Background: Dietary silicon has been positively linked with vascular health and protection against atherosclerotic plaque formation, but the mechanism of action is unclear. Objectives: We investigated the effect of dietary silicon on 1) serum and aorta silicon concentrations, 2) the development of aortic lesions and serum lipid concentrations, and 3) the structural and biomechanic properties of the aorta. Methods: Two studies, of the same design, were conducted to address the above objectives. Female mice, lacking the apolipoprotein E (apoE) gene, and therefore susceptible to atherosclerosis, were separated into 3 groups of 10-15 mice, each exposed to a high-fat diet (21% wt milk fat and 1.5% wt cholesterol) but with differing concentrations of dietary silicon, namely: silicon-deprived (-Si; <3-μg silicon/g feed), silicon-replete in feed (+Si-feed; 100-μg silicon/g feed), and silicon-replete in drinking water (+Si-water; 115-μg silicon/mL) for 15-19 wk. Silicon supplementation was in the form of sodium metasilicate (feed) or monomethylsilanetriol (drinking water). Results: The serum silicon concentration in the -Si group was significantly lower than in the +Si-feed (by up to 78%; P < 0.003) and the +Si-water (by up to 84%; P < 0.006) groups. The aorta silicon concentration was also lower in the -Si group than in the +Si-feed group (by 65%; P = 0.025), but not compared with the +Si-water group. There were no differences in serum and aorta silicon concentrations between the silicon-replete groups. Body weights, tissue wet weights at necropsy, and structural, biomechanic, and morphologic properties of the aorta were not affected by dietary silicon; nor were the development of fatty lesions and serum lipid concentrations. Conclusions: These findings suggest that dietary silicon has no effect on atherosclerosis development and vascular health in the apoE mouse model of diet-induced atherosclerosis, contrary to the reported findings in the cholesterol-fed rabbit model. © 2015 American Society for Nutrition.
Schoenmakers I.,Medical Research Council MRC Human Nutrition Research |
Pettifor J.M.,University of Witwatersrand |
Pena-Rosas J.-P.,Evidence and Programme Guidance |
Lamberg-Allardt C.,University of Helsinki |
And 5 more authors.
Journal of Steroid Biochemistry and Molecular Biology | Year: 2015
The Department of Nutrition for Health and Development of the World Health Organization (WHO) in collaboration with the Executive Committee of the 18th Vitamin D Workshop (VDW), organised a joint symposium on the prevention and consequences of vitamin D deficiency in pregnant women and children, convening experts on vitamin D, clinicians and policy-makers. The overall aim was to identify priority areas for research and to discuss the need for global options for policy, with a focus on the prevention of rickets in infants and children and vitamin D deficiency in pregnant women.The scope and purpose were: (i) to present the WHO research strategy for health, addressing vitamin D-related public health problems and the process for the development of evidence-informed guidelines in general and how vitamin D interventions in diverse populations could be prioritised; (ii) to provide an overview of vitamin D status in children and pregnant and lactating women across the world; (iii) to review the health risks associated with vitamin D deficiency in children and in pregnant women and their offspring; (iv) to understand the aetiology of vitamin D deficiency in pregnant women and children; (v) to identify and interpret biomarkers to assess vitamin D status and to consider possible clinical and biochemical screening tools for determining the prevalence of nutritional rickets in at risk groups or communities; and (vi) to provide an overview of policies and recommendations on vitamin D across the world. The format of the symposium was a composite of comprehensive scientific presentations and a panel debate with international experts on WHO guidelines, nutritional rickets, nutritional policy and consequences of vitamin D deficiency during pregnancy. This paper summarizes the content and outcomes of the panel debate. © 2015.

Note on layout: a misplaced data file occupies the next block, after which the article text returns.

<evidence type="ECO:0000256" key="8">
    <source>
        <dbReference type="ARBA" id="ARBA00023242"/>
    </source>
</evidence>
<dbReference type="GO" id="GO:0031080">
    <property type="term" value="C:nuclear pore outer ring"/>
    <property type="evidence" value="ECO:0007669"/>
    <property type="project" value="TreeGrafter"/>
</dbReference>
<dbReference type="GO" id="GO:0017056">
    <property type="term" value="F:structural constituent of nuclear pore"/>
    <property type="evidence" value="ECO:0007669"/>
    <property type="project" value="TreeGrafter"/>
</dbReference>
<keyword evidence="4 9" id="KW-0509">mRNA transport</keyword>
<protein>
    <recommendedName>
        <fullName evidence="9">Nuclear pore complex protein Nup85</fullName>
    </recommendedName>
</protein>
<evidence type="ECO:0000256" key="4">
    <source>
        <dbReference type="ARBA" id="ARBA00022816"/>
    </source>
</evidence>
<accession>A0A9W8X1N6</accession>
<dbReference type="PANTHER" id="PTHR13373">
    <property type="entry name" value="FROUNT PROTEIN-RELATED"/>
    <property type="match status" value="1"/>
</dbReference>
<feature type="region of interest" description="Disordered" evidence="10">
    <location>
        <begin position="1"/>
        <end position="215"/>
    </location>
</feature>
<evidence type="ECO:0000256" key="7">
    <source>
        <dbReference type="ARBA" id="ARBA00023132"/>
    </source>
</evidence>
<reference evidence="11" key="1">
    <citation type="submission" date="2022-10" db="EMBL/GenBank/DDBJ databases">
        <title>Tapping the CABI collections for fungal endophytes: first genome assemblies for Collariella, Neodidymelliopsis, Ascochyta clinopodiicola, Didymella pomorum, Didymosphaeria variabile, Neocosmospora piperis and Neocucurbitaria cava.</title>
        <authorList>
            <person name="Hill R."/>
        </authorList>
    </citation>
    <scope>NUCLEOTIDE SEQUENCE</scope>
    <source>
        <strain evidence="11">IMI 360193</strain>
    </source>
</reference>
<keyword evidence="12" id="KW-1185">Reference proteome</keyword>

Braithwaite V.,Medical Research Council MRC Human Nutrition Research |
Jarjou L.M.A.,MRC Keneba |
Goldberg G.R.,Medical Research Council MRC Human Nutrition Research |
Prentice A.,Medical Research Council MRC Human Nutrition Research
Bone | Year: 2012
A relationship between iron and fibroblast growth factor-23 (FGF23) metabolic pathways has been proposed. Iron deficiency anaemia is prevalent in The Gambia and concentrations of fibroblast growth factor-23 FGF23 are elevated in a large percentage of Gambian children with rickets-like bone deformity.We speculate that low iron status may be involved in the aetiology of Gambian rickets. The aim of this study was to determine if there was a relationship between haemoglobin, as a marker of iron status, and FGF23 in samples from children with and without a history of rickets-like bone deformities in The Gambia. We conducted a retrospective analysis of studies carried out from 2006 to 2008 in children from a rural community in The Gambia where iron deficiency anaemia is endemic and where elevated circulating concentrations of FGF23 have been found. To investigate the relationship between circulating FGF23 and haemoglobin concentrations we used an age-adjusted linear regression model on data from children < 18. y of age with a family or personal history of rickets-like bone deformity (BD) (n= 108) and from the local community (LC) (n= 382).We found that circulating concentration of FGF23 was inversely correlated with haemoglobin concentration. This effect was more pronounced in BD children compared with LC children (interaction: P≤0.0001). Anaemia and elevated FGF23 were more prevalent in BD children compared to LC children (P=0.0003 and P=0.0001 respectively).In conclusion, there is a stronger relationship between FGF23 and haemoglobin in Gambian children with a history of rickets compared to local community children. This study provides support for the contention that iron may be involved in FGF23 metabolic pathways. © 2012 Elsevier Inc.